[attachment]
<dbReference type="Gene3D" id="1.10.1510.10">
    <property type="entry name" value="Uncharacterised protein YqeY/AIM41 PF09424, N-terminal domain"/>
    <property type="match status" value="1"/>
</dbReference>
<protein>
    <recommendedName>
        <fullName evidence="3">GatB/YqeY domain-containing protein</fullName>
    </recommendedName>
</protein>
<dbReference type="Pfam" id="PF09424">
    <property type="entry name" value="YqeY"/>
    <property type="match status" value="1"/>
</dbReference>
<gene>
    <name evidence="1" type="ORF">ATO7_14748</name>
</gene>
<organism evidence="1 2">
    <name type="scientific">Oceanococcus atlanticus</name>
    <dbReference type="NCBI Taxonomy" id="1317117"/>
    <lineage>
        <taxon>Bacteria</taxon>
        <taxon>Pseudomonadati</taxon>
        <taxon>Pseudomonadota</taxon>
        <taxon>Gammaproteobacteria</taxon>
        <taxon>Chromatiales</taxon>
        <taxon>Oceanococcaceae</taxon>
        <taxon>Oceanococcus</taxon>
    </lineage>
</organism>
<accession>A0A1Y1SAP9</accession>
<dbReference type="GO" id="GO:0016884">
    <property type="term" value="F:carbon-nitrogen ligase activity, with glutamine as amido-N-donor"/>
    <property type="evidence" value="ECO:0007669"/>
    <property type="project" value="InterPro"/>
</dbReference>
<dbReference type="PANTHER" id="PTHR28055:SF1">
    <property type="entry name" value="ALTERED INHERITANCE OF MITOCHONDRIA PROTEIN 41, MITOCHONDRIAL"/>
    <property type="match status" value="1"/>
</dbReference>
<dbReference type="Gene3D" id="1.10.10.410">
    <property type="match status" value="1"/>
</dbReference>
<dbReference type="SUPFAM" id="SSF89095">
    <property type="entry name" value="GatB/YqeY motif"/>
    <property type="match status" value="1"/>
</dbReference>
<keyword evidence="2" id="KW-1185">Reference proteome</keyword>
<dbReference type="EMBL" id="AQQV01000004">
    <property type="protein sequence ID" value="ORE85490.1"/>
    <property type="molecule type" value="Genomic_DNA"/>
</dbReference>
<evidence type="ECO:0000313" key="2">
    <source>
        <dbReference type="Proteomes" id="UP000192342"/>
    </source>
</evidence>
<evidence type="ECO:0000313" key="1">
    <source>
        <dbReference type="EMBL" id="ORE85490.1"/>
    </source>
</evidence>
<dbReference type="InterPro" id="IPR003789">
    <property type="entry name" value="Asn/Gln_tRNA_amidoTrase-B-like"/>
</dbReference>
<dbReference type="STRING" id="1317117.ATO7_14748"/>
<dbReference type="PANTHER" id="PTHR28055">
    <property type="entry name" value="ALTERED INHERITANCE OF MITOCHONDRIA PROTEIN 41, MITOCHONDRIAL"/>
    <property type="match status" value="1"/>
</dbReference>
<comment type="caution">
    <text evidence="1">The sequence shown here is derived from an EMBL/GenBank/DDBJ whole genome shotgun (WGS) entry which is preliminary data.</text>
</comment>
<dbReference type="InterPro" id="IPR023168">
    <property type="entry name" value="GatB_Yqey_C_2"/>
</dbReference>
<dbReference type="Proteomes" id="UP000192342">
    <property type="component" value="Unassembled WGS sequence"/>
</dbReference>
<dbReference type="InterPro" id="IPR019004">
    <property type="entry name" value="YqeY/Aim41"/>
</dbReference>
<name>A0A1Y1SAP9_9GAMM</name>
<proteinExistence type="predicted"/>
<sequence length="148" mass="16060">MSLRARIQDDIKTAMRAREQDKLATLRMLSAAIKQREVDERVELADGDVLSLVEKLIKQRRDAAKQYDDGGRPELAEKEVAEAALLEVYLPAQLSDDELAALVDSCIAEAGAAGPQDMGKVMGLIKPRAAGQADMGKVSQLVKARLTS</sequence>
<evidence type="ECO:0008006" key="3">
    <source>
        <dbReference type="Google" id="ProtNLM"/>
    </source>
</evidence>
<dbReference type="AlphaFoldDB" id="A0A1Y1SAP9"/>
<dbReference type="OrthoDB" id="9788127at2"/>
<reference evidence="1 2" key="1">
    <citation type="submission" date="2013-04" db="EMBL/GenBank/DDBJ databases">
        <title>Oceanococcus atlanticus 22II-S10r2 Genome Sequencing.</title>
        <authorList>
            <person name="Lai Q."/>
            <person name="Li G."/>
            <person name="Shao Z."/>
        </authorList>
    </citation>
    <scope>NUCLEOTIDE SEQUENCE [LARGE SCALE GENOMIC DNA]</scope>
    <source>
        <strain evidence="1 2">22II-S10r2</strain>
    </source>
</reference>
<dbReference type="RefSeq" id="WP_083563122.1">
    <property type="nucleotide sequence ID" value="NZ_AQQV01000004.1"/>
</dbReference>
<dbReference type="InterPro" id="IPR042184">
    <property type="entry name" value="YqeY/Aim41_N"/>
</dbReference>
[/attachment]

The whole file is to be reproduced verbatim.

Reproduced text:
<dbReference type="Gene3D" id="1.10.1510.10">
    <property type="entry name" value="Uncharacterised protein YqeY/AIM41 PF09424, N-terminal domain"/>
    <property type="match status" value="1"/>
</dbReference>
<protein>
    <recommendedName>
        <fullName evidence="3">GatB/YqeY domain-containing protein</fullName>
    </recommendedName>
</protein>
<dbReference type="Pfam" id="PF09424">
    <property type="entry name" value="YqeY"/>
    <property type="match status" value="1"/>
</dbReference>
<gene>
    <name evidence="1" type="ORF">ATO7_14748</name>
</gene>
<organism evidence="1 2">
    <name type="scientific">Oceanococcus atlanticus</name>
    <dbReference type="NCBI Taxonomy" id="1317117"/>
    <lineage>
        <taxon>Bacteria</taxon>
        <taxon>Pseudomonadati</taxon>
        <taxon>Pseudomonadota</taxon>
        <taxon>Gammaproteobacteria</taxon>
        <taxon>Chromatiales</taxon>
        <taxon>Oceanococcaceae</taxon>
        <taxon>Oceanococcus</taxon>
    </lineage>
</organism>
<accession>A0A1Y1SAP9</accession>
<dbReference type="GO" id="GO:0016884">
    <property type="term" value="F:carbon-nitrogen ligase activity, with glutamine as amido-N-donor"/>
    <property type="evidence" value="ECO:0007669"/>
    <property type="project" value="InterPro"/>
</dbReference>
<dbReference type="PANTHER" id="PTHR28055:SF1">
    <property type="entry name" value="ALTERED INHERITANCE OF MITOCHONDRIA PROTEIN 41, MITOCHONDRIAL"/>
    <property type="match status" value="1"/>
</dbReference>
<dbReference type="Gene3D" id="1.10.10.410">
    <property type="match status" value="1"/>
</dbReference>
<dbReference type="SUPFAM" id="SSF89095">
    <property type="entry name" value="GatB/YqeY motif"/>
    <property type="match status" value="1"/>
</dbReference>
<keyword evidence="2" id="KW-1185">Reference proteome</keyword>
<dbReference type="EMBL" id="AQQV01000004">
    <property type="protein sequence ID" value="ORE85490.1"/>
    <property type="molecule type" value="Genomic_DNA"/>
</dbReference>
<evidence type="ECO:0000313" key="2">
    <source>
        <dbReference type="Proteomes" id="UP000192342"/>
    </source>
</evidence>
<evidence type="ECO:0000313" key="1">
    <source>
        <dbReference type="EMBL" id="ORE85490.1"/>
    </source>
</evidence>
<dbReference type="InterPro" id="IPR003789">
    <property type="entry name" value="Asn/Gln_tRNA_amidoTrase-B-like"/>
</dbReference>
<dbReference type="STRING" id="1317117.ATO7_14748"/>
<dbReference type="PANTHER" id="PTHR28055">
    <property type="entry name" value="ALTERED INHERITANCE OF MITOCHONDRIA PROTEIN 41, MITOCHONDRIAL"/>
    <property type="match status" value="1"/>
</dbReference>
<comment type="caution">
    <text evidence="1">The sequence shown here is derived from an EMBL/GenBank/DDBJ whole genome shotgun (WGS) entry which is preliminary data.</text>
</comment>
<dbReference type="InterPro" id="IPR023168">
    <property type="entry name" value="GatB_Yqey_C_2"/>
</dbReference>
<dbReference type="Proteomes" id="UP000192342">
    <property type="component" value="Unassembled WGS sequence"/>
</dbReference>
<dbReference type="InterPro" id="IPR019004">
    <property type="entry name" value="YqeY/Aim41"/>
</dbReference>
<name>A0A1Y1SAP9_9GAMM</name>
<proteinExistence type="predicted"/>
<sequence length="148" mass="16060">MSLRARIQDDIKTAMRAREQDKLATLRMLSAAIKQREVDERVELADGDVLSLVEKLIKQRRDAAKQYDDGGRPELAEKEVAEAALLEVYLPAQLSDDELAALVDSCIAEAGAAGPQDMGKVMGLIKPRAAGQADMGKVSQLVKARLTS</sequence>
<evidence type="ECO:0008006" key="3">
    <source>
        <dbReference type="Google" id="ProtNLM"/>
    </source>
</evidence>
<dbReference type="AlphaFoldDB" id="A0A1Y1SAP9"/>
<dbReference type="OrthoDB" id="9788127at2"/>
<reference evidence="1 2" key="1">
    <citation type="submission" date="2013-04" db="EMBL/GenBank/DDBJ databases">
        <title>Oceanococcus atlanticus 22II-S10r2 Genome Sequencing.</title>
        <authorList>
            <person name="Lai Q."/>
            <person name="Li G."/>
            <person name="Shao Z."/>
        </authorList>
    </citation>
    <scope>NUCLEOTIDE SEQUENCE [LARGE SCALE GENOMIC DNA]</scope>
    <source>
        <strain evidence="1 2">22II-S10r2</strain>
    </source>
</reference>
<dbReference type="RefSeq" id="WP_083563122.1">
    <property type="nucleotide sequence ID" value="NZ_AQQV01000004.1"/>
</dbReference>
<dbReference type="InterPro" id="IPR042184">
    <property type="entry name" value="YqeY/Aim41_N"/>
</dbReference>